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Our review of the evidence found that the notion that higher pay leads to the selection of better executives is undermined by the prevalence of poor recruiting methods. Moreover, higher pay fails to promote better performance. Instead, it undermines the intrinsic motivation of executives, inhibits their learning, leads them to ignore other stakeholders, and discourages them from considering the long-term effects of their decisions on stakeholders. Relating incentive payments to executives’ actions in an effective manner is not possible. Incentives also encourage unethical behavior. Organizations would benefit from using validated methods to hire top executives, reducing compensation, eliminating incentive plans, and strengthening stockholder governance related to the hiring and compensation of executives.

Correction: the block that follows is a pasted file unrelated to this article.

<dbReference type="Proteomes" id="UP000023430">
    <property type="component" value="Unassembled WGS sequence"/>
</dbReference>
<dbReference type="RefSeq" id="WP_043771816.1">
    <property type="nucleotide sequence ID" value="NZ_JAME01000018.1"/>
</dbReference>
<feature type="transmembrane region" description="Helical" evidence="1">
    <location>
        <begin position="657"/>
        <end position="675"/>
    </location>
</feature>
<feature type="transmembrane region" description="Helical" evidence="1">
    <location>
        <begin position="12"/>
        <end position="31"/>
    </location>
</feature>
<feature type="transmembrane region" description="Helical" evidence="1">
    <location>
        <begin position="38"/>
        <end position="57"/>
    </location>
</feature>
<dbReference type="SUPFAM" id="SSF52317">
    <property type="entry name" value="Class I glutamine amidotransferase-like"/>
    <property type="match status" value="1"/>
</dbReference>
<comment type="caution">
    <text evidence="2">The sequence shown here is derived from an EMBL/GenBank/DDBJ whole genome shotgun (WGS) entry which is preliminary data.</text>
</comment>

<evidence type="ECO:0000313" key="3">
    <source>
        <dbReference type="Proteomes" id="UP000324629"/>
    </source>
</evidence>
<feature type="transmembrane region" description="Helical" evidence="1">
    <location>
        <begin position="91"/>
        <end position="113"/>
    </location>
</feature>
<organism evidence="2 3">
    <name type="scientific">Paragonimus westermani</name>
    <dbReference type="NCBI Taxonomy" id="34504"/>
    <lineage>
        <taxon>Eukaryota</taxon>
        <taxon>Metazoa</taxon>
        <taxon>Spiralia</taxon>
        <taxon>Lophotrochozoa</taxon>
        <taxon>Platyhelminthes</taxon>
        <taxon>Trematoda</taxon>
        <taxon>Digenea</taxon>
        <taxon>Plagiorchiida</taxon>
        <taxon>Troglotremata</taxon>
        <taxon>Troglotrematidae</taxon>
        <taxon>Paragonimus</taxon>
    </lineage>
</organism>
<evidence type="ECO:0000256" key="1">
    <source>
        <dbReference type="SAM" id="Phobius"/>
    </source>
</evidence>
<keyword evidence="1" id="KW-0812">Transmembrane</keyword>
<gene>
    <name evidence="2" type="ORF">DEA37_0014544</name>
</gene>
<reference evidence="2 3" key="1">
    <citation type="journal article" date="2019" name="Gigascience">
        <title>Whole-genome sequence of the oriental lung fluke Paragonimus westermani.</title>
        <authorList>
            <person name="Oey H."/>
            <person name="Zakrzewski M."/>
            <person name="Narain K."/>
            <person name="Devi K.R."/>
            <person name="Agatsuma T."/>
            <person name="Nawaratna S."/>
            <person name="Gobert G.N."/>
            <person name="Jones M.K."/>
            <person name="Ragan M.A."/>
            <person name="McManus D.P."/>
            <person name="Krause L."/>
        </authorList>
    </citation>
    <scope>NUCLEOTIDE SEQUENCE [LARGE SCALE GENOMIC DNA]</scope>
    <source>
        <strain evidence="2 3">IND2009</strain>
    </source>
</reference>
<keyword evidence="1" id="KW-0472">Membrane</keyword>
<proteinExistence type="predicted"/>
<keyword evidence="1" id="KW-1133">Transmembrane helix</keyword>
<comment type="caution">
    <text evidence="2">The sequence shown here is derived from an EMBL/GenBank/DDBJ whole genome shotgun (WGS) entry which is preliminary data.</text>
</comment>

bonus, cooperatives, corporate governance, democracy, employee selection, executive compensation, incentives, index methods, judgmental bootstrapping, Mondragon, motivation, pay, performance, stakeholders
Jacquart, P., & Armstrong, J. S. (2013). The Ombudsman: Are Top Executives Paid Enough? An Evidence-Based Review. Interfaces, 43 (6), 580-589. http://dx.doi.org/10.1287/inte.2013.0705
Date Posted: 27 November 2017